Since the 1990s China has become a major supplier of police equipment. Not just vehicles, weapons, uniforms and special gear for riot control, investigations, eavesdropping and crime scene scrutiny and analysis, but also equipment that is generally avoided, or even condemned in the West. This involves equipment used for “vigorous interrogation” (torture) and censoring the Internet or telephone use. The torture devices include various types of painful restraints and some items that require electrical power.
China also offers radio jamming equipment, to keep out broadcasts criticizing the local government. Chinese advisors will also work with foreign police, secret police and intelligence organizations to demonstrate how to use some of the more exotic Chinese gear. The biggest customer is China itself, which currently spends over $125 billion on internal security and in some years that has exceeded the defense budget. This pays for salaries, benefits and construction, but there are billions left for the Chinese firms that supply weapons and specialized equipment to internal security organizations in China and abroad.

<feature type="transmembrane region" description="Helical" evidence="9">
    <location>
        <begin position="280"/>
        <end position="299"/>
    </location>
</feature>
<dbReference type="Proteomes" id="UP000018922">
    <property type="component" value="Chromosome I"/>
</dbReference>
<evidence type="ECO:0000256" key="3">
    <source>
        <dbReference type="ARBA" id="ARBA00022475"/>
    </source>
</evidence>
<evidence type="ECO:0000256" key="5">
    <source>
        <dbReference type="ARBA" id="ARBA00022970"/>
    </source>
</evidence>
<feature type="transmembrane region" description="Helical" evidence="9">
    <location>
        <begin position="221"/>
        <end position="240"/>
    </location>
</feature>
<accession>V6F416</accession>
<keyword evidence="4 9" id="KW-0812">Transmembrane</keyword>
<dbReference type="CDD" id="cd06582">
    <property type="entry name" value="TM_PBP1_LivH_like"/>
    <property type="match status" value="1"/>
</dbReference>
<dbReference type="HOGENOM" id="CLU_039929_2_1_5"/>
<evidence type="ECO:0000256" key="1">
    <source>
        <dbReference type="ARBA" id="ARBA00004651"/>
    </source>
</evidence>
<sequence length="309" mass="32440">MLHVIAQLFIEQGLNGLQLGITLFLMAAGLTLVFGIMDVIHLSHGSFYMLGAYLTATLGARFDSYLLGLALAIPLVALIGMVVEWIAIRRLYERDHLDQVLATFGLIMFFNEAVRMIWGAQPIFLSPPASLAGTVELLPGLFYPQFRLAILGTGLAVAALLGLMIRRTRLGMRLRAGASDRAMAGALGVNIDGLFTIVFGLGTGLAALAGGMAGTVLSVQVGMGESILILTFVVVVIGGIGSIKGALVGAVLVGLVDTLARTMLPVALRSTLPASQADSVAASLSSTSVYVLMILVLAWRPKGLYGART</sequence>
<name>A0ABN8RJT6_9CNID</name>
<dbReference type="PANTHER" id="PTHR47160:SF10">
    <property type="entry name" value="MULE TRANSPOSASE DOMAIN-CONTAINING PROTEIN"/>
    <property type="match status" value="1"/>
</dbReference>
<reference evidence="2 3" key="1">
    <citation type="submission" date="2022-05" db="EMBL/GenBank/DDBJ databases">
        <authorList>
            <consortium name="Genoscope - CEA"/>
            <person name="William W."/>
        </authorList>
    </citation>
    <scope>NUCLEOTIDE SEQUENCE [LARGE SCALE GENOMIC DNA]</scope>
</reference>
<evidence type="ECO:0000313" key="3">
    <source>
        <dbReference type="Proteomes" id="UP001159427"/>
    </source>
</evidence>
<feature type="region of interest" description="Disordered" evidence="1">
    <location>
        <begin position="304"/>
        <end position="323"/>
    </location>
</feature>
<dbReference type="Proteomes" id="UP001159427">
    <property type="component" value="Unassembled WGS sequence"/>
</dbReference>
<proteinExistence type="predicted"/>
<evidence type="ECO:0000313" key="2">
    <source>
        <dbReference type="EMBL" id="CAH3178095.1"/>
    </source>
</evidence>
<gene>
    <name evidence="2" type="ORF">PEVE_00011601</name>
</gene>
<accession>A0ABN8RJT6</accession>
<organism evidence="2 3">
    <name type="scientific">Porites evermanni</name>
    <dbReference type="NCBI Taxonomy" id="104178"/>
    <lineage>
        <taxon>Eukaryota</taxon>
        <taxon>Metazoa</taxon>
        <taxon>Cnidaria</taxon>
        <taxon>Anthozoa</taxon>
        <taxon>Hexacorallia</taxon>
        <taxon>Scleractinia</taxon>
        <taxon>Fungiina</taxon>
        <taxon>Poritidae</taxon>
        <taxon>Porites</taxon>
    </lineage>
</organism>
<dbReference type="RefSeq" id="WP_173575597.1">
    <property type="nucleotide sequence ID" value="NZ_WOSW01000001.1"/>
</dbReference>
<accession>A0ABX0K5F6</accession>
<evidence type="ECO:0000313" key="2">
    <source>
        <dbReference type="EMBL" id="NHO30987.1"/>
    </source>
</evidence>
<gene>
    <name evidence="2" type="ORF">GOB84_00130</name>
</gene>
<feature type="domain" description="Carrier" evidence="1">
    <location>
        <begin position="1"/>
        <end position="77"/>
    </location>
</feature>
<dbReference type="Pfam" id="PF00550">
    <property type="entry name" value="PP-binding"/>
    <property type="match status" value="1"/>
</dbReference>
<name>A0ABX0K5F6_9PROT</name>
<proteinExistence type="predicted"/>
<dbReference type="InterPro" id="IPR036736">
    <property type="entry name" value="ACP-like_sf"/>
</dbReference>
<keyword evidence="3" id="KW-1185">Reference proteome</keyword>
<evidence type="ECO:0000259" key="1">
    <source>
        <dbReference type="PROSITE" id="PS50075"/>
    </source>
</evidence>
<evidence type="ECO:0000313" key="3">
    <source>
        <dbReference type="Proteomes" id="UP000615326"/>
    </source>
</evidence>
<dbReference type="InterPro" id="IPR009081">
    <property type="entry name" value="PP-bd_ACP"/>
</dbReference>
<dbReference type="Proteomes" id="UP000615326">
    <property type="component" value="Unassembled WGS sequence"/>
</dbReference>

There are over 120 companies in China providing these goods and services. Chinese law prohibits the use of these torture devices inside China, but that law, like so many others, is often ignored. China will occasionally prosecute police for using these illegal devices, but these prosecutions are usually for some other misdeed the government would rather not make public or for abusing someone who was “protected” by a senior government official).
Because of all this China has proved a valuable ally for dictators. For this fringe market China also points out that it has a veto in the UN. This veto makes it difficult for the UN to impose sanctions on Chinese customers for all sorts of goods. China takes care of its customers.